Review from Louisiana Life
That same, cleaver-wielding man went on to terrorize the city of New Orleans — specifically Italian grocers — for nine more years according to Miriam Davis, in her newly published book “The Axeman of New Orleans.” This book is distinctive in the canon of Axeman literature because it goes against the widely held belief that the murderer was only active for 18 months during 1918 and 1919.
Robert Tallant is a legend among New Orleans history and literature lovers, so it’s no small hurdle Davis clears when she discredits some of his assertions about the Axeman in his much-loved book, “Ready to Hang.”
Davis says her book contains the most comprehensive research and exploration of the crimes — and after reading it, I agree.
Davis is a formidable opponent to Tallant’s barroom-style research — she holds a PhD in history and works as a Smithsonian Journeys lecturer; her book contains 22 pages of notes, an 11-page bibliography as well as 28 photographs, floor plans, cartoons and maps from primary sources.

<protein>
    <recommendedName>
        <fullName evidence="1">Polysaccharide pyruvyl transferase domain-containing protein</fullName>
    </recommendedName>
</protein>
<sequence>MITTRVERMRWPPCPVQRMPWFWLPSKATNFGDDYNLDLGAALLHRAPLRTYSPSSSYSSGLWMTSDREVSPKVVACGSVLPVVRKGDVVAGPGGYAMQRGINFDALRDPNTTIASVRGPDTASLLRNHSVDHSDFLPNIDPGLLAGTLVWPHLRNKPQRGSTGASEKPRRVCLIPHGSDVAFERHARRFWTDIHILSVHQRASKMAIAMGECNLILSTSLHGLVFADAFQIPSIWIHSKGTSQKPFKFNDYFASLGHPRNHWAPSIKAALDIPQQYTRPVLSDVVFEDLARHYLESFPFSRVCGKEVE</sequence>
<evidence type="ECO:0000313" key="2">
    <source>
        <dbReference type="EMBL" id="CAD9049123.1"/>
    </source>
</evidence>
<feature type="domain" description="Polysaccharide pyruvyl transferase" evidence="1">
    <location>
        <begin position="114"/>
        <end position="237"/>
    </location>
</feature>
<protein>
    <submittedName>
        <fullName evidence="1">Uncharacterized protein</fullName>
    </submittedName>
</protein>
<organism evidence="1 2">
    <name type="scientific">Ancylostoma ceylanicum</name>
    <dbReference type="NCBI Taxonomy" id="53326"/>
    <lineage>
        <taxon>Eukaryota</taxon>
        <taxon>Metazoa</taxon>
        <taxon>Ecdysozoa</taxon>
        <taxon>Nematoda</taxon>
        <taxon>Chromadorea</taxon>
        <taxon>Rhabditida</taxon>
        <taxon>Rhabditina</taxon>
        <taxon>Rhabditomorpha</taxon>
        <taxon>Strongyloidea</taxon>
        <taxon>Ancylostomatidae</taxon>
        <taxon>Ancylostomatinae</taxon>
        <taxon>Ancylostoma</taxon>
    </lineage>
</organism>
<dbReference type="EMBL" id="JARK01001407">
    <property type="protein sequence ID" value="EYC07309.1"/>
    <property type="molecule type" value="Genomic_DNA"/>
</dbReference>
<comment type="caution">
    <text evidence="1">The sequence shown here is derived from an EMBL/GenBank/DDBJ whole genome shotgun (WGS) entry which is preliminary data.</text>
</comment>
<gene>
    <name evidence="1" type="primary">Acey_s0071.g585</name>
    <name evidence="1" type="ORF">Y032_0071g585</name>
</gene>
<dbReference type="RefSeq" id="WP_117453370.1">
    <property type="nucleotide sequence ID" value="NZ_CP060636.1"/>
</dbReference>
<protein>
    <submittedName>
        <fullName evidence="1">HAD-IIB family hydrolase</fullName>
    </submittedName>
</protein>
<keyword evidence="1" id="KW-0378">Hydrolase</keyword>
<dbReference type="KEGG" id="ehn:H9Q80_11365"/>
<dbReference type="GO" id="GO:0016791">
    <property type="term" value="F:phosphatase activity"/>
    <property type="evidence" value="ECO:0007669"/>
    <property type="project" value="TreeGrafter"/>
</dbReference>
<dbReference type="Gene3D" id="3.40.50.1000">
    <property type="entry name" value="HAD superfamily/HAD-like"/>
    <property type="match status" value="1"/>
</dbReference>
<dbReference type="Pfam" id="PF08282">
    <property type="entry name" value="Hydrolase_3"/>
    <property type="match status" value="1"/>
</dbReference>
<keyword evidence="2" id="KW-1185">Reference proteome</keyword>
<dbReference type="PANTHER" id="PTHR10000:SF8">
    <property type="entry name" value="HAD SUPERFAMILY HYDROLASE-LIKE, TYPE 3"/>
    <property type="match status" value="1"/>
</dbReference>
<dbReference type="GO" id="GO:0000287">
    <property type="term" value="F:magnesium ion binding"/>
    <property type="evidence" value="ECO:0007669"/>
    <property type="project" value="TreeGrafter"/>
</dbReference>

Don’t let the highbrow credentials scare you though, the book reads like a modern-day thriller:
“Moving noiselessly, the intruder passed through the kitchen through the grocery store, and on into the bedroom. There, he pulled back the mosquito netting that protected sleepers in subtropical New Orleans from harassing insects, raised the stolen meat cleaver, and struck the sleeping grocer twice.”
What follows is a recounting of the crimes Davis believes can be attributed to the Axeman. Using police documents, newspapers and other source material of the day, she follows the killer’s trail as he moved through New Orleans, DeRidder and Lake Charles. She tests the theories that police subscribed to during their investigations; was he a murderous burglar, drug addict or member of the Black Hand?